Harrison Barnes and the cruel fate of extrapolation

Geoff Burke-USA TODAY Sports

No, we're not entertaining fake Harrison Barnes trades. But please click on the guy above trying to dribble through a double-team.

I have this annoyingly OCD-ish habit where I sprint (as fast as my fingers on the laptop can) to read every single movie review when a good flick ostensibly arrives on the big screen. Since movies cost more than a steak dinner nowadays, I tend to stay home and stream (legally, duh) whatever random features fall into my lap. So reading guys like Will Leitch, Wesley Morris, Roger Ebert (RIP), Alan Sepinwall, and Andy Greenwald (TV shows) gives me a small notion and a somewhat crass sense of what the images on screen are setting out to accomplish. Unfortunately, it sets expectations in a way that can shape how I watch the film, even as I'm watching it. That's minimally helpful if you're trying to construct an unbiased, original opinion.

American Hustle was almost immediately acclaimed as one of the funniest, most clever movies of the year. And after spending nearly three hours watching Bradley Cooper in extensions; it felt empty. It featured extraordinary individual performances from Christian Bale and Amy Adams (standard stuff), but failed to provide me the vision that was set for me in the words of popular paid writers. It was funny but not fulfilling - and since I'm not a movie critic, we'll leave it at that. And in no way am I comparing American Hustle to Harrison Barnes. There's no rushed plot twist in his game that clumsily concludes the movie.

But, like the film and the player, expectations, at least for me, have ruined what is and will be a product worth caring about. Barnes struggled last year in the regular season, posting and projecting what most were wary of when he struggled amidst a stacked team in North Carolina. Lacking a cliche'd term like "killer instinct", Barnes has struggled coming off the bench, lacking the dribble and shooting capabilities to provide the scoring threat role that Jarrett Jack excelled in last season. His peripheral statistics, layman numbers for me, are essentially the same as it was when he was a rookie.

So what happened? Expectations are a broad and general response but delving a bit deeper, we can place a modicum of blame on coaching. And not just Mark Jackson. Jackson has proven reluctant to play small, even in spurts, unless in desperate situations. However, the team has thrived with David Lee and small ball won't happen now unless injury strikes. It's not the most ideal, or even helpful situation for Barnes but if the team is winning, there's less of a concrete argument against the decision. George Karl and Gregg Popovich have been the culprits to the demise (let me be melodramatic). Unable to guard him (Denver) or not caring about him at all (San Antonio), Barnes' numbers inflated to the point where people started to extrapolate those statistics into his sophomore season.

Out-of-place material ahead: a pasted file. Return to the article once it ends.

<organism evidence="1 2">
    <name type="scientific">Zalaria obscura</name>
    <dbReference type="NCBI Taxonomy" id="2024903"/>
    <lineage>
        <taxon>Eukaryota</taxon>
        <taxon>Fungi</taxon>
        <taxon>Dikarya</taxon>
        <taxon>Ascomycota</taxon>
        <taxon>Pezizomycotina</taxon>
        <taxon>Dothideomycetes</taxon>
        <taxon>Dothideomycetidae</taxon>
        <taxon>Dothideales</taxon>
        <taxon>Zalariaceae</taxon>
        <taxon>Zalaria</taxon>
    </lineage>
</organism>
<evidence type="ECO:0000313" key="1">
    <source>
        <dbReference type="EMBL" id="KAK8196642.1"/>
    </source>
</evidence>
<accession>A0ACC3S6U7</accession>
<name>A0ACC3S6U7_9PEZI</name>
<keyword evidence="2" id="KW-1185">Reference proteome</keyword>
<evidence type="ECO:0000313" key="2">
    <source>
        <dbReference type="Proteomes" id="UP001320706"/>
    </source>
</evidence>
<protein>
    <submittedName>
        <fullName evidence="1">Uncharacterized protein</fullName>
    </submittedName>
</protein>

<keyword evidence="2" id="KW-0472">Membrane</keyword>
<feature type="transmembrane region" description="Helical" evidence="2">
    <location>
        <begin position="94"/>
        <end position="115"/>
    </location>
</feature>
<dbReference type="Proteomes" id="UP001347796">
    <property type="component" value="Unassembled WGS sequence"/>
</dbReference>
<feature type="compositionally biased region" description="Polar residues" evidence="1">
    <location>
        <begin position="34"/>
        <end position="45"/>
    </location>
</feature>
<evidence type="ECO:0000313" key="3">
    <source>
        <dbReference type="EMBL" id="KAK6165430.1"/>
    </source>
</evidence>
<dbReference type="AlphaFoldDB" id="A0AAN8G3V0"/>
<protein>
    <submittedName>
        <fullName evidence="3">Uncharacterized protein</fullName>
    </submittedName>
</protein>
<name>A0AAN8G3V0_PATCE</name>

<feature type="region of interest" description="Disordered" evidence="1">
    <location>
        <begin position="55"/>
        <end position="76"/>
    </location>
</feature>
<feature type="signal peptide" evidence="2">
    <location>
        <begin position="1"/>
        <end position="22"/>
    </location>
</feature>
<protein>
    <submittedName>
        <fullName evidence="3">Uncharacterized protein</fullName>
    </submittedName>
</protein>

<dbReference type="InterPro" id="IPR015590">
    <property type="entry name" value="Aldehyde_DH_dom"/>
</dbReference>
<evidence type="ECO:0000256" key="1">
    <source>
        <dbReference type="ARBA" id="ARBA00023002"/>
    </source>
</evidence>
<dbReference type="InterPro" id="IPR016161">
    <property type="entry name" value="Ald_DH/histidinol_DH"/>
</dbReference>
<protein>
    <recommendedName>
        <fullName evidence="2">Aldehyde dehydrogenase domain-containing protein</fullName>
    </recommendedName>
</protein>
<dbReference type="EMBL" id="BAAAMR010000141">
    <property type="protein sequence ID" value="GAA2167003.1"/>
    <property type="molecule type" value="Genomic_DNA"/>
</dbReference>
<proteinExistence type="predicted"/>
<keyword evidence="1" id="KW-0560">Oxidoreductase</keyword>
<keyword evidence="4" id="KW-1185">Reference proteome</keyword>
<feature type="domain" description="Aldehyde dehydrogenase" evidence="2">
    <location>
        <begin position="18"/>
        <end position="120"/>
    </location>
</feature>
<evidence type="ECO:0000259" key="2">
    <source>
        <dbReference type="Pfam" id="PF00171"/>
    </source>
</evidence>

Barnes went from averaging 7.8 shots in the regular season to 13.5 in the postseason and a whopping 15.3 (!) attempts against the Spurs. There was no sudden emergence of "killer instinct-ness". There was simply more open shots and mismatches against small guards like Tony Parker. Pop refused to send help, intent on allowing post-ups and inefficient fadeaway jumpers. Barnes piled up the points, and some in clutch situations, but one got the feeling it never worried the Spurs. Fans, and even some writers, mistakenly took this as how most teams would play the Warriors. As if they would refuse to send a double, crowd Barnes and play his dribble, or allow the Warriors to play small for even ten minutes.

And so lies the problem with Barnes' slow sophomore season. He's playing like the player he was last season. Small sample size is a phrase used to dispel varied and extreme reactions and we can safely, for now, slot the postseason explosion in that category. On the right team (say the Los Angeles Lakers)? Barnes would fulfill that potential, or in other words, become a gifted volume shooter like he was against the Spurs. But he's stuck behind Andre Iguodala and an emerging Draymond Green. Jackson calls plays for Barnes off the bench but he isn't nuanced yet to make the extra pass or make a confident move. Some of it is mental (confidence), some physical (dribbling), but most of it is what we wanted to see, rather than understanding what we had already seen.

Growth is a key aspect to any player, especially a young one like Barnes, but there are obstacles and excuses for every single one. It isn't Barnes' fault that we all expected him to spontaneously improve and develop into a player he isn't; similar in the way that it isn't Barry Zito's fault that the San Francisco Giants recklessly spent $126 million on a weak-armed pitcher (here's hoping the end result is the same for the Warriors). Hell, he can still become the Tracy McGrady, Andre Iguodala, Marvin Williams or whatever we're comparing him to nowadays. But as a 21-year old professional basketball player still trying to figure out the game at its highest level, and not currently slotted in the best situation, we can afford him a little patience and time. And also 140 minutes of Christian Bale's awful fake combover of time looping in my head that I'll never get back.

Statistical support for this piece provided by NBA.com, unless stated otherwise.

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